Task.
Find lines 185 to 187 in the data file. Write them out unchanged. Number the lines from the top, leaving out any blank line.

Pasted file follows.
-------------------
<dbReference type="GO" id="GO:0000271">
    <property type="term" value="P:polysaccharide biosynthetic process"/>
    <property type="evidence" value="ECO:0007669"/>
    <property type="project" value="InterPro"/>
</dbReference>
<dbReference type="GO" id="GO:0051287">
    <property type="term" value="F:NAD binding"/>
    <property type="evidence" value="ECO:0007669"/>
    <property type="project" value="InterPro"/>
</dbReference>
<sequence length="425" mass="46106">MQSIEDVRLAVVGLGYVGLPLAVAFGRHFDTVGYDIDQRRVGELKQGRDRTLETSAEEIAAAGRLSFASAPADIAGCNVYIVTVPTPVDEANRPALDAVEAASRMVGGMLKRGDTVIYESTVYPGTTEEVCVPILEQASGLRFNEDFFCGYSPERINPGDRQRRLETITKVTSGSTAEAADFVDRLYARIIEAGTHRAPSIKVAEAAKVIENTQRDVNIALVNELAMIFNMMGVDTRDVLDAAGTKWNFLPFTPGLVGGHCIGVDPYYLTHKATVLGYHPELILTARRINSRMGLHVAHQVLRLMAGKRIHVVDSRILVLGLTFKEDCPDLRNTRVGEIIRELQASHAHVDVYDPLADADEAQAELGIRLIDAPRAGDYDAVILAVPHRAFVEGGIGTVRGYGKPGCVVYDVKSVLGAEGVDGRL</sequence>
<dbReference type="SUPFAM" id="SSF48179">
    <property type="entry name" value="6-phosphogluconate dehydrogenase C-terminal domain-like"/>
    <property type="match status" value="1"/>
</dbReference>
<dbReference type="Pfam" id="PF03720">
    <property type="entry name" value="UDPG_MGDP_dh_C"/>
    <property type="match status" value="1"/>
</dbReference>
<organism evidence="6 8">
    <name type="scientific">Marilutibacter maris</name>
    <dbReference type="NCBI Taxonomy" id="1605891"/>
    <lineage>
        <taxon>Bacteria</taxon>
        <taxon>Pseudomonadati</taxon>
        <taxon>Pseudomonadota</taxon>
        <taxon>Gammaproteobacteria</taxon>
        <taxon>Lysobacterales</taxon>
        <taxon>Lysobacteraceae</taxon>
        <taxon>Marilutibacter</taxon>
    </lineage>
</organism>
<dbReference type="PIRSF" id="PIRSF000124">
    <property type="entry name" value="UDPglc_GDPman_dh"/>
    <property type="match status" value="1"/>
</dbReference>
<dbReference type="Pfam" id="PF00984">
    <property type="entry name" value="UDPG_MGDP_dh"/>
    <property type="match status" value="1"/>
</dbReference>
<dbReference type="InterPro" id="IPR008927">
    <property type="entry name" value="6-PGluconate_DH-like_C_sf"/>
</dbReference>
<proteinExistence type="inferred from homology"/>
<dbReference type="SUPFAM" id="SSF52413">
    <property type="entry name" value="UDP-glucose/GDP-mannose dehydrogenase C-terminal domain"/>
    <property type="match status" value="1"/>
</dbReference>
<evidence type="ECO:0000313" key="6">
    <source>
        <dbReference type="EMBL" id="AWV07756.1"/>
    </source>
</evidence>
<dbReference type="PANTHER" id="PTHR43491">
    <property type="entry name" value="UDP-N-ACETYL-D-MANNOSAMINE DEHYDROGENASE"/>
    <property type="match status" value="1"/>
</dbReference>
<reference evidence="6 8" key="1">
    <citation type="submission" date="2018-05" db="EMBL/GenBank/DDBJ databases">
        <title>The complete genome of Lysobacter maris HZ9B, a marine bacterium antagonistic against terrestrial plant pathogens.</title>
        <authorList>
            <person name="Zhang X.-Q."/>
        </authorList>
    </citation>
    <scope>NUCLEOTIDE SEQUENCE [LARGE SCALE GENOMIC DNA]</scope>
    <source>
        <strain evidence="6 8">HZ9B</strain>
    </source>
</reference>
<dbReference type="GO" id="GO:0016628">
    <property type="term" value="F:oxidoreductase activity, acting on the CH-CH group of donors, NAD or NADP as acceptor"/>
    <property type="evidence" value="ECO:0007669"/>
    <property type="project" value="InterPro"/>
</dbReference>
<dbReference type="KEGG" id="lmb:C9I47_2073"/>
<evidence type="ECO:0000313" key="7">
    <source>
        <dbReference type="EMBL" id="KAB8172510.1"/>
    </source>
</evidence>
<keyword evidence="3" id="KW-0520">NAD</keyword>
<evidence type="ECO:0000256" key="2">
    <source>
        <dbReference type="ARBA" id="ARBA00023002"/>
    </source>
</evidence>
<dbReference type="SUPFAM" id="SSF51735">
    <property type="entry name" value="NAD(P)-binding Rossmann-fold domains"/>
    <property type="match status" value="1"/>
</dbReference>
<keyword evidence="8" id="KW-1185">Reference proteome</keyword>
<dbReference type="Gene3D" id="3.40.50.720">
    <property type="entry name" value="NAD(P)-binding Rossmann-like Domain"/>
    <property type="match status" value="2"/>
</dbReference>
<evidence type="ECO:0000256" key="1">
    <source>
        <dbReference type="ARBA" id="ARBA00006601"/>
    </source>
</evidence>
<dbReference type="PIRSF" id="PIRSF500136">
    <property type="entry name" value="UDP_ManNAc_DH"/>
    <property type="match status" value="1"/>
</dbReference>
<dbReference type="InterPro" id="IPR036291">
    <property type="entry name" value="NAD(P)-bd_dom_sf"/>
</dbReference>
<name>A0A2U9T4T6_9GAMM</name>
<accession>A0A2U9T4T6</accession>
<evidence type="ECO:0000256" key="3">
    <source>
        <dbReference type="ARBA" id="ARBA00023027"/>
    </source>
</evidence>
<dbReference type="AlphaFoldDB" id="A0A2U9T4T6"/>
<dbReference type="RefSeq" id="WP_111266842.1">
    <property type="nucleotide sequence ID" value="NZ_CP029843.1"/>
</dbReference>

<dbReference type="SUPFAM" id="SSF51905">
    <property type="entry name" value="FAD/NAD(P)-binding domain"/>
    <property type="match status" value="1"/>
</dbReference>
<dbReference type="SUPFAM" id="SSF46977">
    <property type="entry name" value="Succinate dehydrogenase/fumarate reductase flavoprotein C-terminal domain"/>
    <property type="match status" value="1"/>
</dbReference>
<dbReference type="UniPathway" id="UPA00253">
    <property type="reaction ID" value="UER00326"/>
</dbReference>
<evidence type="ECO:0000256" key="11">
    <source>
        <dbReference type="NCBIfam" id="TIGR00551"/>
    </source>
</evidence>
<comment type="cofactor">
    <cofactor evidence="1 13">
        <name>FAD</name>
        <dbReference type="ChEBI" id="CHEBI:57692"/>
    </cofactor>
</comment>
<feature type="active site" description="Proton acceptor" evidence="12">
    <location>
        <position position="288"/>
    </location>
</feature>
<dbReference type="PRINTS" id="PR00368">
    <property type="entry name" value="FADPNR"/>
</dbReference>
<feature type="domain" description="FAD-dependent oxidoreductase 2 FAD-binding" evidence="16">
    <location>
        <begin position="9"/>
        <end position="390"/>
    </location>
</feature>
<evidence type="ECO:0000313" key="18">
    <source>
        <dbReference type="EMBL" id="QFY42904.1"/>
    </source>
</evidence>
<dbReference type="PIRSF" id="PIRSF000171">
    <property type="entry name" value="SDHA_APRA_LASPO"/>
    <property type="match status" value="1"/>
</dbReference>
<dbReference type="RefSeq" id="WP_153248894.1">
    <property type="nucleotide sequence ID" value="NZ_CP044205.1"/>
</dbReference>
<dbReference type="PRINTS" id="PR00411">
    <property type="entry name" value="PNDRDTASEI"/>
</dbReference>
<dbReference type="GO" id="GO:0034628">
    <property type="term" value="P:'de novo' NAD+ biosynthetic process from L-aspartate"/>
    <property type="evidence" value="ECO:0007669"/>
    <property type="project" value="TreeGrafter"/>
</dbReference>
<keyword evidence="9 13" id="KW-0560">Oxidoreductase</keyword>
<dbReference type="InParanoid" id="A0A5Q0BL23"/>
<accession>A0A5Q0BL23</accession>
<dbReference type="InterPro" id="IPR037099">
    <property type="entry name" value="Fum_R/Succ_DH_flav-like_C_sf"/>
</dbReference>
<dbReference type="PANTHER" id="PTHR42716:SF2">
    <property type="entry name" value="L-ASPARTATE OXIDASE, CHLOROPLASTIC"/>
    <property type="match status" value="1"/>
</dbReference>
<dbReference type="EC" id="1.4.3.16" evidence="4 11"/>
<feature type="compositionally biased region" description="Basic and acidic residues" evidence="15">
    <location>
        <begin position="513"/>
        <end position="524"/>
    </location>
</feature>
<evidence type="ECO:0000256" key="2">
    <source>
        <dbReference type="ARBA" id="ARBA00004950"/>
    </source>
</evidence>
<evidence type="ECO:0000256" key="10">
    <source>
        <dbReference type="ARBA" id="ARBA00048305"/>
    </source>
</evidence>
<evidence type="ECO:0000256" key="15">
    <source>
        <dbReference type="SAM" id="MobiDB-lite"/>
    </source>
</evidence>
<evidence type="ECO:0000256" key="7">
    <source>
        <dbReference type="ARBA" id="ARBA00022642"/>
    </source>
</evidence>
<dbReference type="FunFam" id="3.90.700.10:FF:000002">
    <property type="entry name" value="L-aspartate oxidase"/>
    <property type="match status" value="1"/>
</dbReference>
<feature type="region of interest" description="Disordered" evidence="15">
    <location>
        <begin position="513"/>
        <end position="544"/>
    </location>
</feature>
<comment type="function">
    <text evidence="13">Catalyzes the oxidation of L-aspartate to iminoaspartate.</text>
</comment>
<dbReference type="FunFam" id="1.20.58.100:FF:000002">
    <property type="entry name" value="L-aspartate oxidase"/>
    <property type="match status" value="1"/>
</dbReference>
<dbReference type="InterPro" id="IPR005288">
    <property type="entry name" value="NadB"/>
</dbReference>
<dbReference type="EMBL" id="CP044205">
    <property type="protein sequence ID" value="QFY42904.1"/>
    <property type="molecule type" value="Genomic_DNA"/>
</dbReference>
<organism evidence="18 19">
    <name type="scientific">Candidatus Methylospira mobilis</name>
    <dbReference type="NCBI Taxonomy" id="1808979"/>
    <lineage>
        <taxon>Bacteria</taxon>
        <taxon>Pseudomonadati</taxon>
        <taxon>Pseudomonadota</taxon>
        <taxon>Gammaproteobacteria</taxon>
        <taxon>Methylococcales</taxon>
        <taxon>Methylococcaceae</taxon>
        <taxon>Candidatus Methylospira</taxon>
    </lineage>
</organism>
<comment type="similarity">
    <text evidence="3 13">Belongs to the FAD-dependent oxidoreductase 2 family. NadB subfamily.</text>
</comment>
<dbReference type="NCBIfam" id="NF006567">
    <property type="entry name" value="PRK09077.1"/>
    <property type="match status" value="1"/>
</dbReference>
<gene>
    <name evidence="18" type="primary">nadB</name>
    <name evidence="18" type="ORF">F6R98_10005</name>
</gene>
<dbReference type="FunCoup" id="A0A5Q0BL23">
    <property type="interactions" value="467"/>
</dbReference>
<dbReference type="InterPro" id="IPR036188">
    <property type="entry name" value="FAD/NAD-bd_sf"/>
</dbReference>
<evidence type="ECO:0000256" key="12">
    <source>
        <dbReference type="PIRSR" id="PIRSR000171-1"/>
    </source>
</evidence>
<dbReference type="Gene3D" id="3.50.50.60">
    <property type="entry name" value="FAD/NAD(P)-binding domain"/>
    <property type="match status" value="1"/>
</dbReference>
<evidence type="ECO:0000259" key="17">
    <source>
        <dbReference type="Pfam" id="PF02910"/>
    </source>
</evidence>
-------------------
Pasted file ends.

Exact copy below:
<dbReference type="EC" id="1.4.3.16" evidence="4 11"/>
<feature type="compositionally biased region" description="Basic and acidic residues" evidence="15">
    <location>